Shares of Six Flags, the world's second-largest theme-park operator behind Disney, rose 8.6 percent to $7.10 in early trading on the New York Stock Exchange. At that price, the company's market capitalization is roughly $661 million.
Six Flags said it would invite dissident shareholder Red Zone LLC — an investment firm controlled by Snyder — to participate in the auction. But it also said it opposed Snyder's attempt to gain control of the company through a tender offer for Six Flags stock.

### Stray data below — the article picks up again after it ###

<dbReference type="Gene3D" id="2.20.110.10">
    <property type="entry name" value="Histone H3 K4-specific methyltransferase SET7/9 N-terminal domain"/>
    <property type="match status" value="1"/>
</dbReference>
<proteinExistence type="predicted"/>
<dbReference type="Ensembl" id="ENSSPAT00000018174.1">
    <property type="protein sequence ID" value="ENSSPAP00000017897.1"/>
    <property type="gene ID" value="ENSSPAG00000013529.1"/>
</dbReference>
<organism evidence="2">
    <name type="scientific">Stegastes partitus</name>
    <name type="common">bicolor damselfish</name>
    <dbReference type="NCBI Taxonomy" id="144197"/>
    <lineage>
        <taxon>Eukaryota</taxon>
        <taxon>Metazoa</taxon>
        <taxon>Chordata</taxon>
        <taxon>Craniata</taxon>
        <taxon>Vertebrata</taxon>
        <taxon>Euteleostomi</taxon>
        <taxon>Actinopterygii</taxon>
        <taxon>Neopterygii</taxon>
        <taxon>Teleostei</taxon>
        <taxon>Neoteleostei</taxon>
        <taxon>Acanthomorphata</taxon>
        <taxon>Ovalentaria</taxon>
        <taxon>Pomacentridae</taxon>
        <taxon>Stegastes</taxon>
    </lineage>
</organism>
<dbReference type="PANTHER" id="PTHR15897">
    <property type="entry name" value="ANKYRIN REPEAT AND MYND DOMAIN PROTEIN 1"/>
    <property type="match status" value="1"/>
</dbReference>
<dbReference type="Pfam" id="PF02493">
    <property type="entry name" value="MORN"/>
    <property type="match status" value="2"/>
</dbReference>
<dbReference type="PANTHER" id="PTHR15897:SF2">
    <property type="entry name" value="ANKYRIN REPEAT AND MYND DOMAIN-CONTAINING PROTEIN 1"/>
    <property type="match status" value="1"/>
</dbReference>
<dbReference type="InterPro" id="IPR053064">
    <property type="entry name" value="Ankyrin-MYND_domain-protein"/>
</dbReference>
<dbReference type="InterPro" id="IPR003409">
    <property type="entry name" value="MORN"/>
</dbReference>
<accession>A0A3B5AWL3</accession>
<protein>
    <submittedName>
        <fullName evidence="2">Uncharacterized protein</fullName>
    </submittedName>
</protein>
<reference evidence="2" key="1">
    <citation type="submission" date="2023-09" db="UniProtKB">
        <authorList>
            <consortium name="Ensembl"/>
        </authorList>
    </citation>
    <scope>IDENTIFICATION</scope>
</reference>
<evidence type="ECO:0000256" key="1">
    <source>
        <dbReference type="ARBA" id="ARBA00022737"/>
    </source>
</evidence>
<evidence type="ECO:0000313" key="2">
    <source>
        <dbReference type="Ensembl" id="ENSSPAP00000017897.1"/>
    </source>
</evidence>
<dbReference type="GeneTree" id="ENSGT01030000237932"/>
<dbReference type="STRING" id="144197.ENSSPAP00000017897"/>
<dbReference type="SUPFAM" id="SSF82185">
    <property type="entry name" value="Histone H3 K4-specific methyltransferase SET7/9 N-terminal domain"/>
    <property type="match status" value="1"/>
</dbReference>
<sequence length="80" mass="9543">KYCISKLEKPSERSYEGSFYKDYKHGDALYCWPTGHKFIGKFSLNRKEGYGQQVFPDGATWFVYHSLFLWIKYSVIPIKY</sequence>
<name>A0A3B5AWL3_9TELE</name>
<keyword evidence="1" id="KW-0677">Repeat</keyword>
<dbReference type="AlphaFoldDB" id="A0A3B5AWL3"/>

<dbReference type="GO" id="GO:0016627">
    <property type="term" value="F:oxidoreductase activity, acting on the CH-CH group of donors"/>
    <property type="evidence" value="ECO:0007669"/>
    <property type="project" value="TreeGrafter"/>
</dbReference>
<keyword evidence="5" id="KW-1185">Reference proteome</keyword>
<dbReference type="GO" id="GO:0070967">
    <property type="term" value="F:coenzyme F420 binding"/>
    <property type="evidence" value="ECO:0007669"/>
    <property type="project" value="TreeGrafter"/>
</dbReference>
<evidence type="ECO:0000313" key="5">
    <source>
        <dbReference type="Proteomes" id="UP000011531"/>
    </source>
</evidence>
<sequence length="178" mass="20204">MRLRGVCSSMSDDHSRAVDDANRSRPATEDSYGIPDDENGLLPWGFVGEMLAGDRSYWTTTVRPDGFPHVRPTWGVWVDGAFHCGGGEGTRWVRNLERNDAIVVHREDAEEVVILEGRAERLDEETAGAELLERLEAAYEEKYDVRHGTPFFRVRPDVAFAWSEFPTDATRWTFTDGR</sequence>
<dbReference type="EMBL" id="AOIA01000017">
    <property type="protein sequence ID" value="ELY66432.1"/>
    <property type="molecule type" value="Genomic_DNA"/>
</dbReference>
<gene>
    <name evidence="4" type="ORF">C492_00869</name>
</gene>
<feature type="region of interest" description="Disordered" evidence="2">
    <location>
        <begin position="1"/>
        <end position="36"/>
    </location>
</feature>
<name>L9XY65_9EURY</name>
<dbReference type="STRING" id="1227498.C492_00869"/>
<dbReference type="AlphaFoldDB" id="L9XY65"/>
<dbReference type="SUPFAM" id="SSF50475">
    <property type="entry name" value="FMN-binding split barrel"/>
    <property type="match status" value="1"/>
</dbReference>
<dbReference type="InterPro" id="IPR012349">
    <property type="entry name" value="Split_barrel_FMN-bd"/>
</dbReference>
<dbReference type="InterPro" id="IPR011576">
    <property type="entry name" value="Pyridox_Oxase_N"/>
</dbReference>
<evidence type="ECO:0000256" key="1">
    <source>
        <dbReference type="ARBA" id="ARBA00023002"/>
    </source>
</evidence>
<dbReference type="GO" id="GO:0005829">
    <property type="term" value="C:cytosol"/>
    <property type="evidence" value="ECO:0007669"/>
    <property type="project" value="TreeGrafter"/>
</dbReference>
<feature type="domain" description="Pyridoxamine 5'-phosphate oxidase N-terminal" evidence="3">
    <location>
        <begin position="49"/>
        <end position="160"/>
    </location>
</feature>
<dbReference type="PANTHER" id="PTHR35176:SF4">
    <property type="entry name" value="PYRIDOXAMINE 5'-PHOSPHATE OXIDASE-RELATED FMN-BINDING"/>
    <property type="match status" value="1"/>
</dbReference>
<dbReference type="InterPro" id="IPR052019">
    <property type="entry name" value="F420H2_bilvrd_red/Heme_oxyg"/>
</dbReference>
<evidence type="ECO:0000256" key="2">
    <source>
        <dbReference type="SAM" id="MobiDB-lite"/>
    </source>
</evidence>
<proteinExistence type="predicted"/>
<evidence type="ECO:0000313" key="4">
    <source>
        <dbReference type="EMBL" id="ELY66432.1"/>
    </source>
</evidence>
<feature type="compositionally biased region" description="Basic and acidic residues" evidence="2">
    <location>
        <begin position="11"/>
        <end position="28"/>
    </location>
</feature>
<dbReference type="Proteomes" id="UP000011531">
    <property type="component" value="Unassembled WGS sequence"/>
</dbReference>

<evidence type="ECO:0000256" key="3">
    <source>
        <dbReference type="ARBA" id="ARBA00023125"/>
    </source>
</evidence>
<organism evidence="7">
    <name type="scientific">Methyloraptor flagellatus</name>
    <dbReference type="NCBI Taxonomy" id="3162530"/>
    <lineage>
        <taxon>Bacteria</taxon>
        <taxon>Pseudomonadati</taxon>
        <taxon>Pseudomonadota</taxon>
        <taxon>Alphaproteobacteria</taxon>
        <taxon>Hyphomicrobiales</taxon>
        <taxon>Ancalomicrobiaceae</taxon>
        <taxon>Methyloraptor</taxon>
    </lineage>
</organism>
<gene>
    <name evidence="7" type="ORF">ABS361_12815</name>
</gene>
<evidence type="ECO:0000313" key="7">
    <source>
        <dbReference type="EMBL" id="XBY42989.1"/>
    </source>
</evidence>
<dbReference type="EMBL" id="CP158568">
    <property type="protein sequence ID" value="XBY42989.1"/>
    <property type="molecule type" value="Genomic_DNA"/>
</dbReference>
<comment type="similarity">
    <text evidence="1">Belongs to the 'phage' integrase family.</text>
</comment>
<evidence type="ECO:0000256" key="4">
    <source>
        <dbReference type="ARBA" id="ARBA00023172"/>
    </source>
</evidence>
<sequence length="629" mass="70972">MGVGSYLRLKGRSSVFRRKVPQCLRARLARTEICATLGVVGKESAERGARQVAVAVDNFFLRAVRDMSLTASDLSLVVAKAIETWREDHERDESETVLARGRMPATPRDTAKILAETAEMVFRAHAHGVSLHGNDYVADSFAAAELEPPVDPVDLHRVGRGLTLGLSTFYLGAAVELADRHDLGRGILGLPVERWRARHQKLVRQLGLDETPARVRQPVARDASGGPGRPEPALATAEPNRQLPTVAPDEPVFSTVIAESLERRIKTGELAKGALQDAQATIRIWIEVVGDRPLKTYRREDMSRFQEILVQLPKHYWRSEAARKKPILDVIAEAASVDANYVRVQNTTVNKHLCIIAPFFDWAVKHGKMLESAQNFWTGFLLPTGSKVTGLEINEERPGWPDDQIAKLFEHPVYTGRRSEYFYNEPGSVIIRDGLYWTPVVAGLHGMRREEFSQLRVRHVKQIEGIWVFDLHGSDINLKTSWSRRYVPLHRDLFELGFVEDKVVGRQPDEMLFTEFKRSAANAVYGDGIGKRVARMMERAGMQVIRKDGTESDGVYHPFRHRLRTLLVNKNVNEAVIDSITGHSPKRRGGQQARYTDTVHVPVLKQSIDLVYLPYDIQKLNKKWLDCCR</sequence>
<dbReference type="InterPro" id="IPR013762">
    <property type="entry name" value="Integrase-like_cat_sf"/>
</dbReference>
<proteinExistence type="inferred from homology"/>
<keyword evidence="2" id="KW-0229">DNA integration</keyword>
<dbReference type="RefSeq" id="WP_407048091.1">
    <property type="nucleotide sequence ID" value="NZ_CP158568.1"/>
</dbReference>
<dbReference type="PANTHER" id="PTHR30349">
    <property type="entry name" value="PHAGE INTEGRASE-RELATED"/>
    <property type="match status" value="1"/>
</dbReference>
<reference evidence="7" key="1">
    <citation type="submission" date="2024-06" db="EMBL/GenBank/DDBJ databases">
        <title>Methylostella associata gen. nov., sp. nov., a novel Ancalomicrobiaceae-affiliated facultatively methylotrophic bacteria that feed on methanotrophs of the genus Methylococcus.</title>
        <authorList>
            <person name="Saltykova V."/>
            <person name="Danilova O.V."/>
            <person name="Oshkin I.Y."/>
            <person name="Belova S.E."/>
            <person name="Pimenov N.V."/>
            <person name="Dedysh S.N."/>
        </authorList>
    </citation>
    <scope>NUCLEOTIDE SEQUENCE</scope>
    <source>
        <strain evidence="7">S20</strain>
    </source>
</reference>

Last Thursday, Red Zone said in a letter to shareholders it sought to boost its stake to 34.9 percent from a current 11.7 percent, and would offer $6.50 per share — valuing the entire company at about $605.2 million. However, the tender offer is contingent upon the replacement of Burke and Chief Financial Officer James Dannhauser.
Details of the auction were not spelled out. Six Flags did not offer a timetable, saying only that it would be thorough and prompt.
Karl Swanson, a spokesman for Snyder, said Red Zone was waiting for more information.
"We haven't received any details of the auction," Swanson said. "We'll be happy to see just how they intend to do it."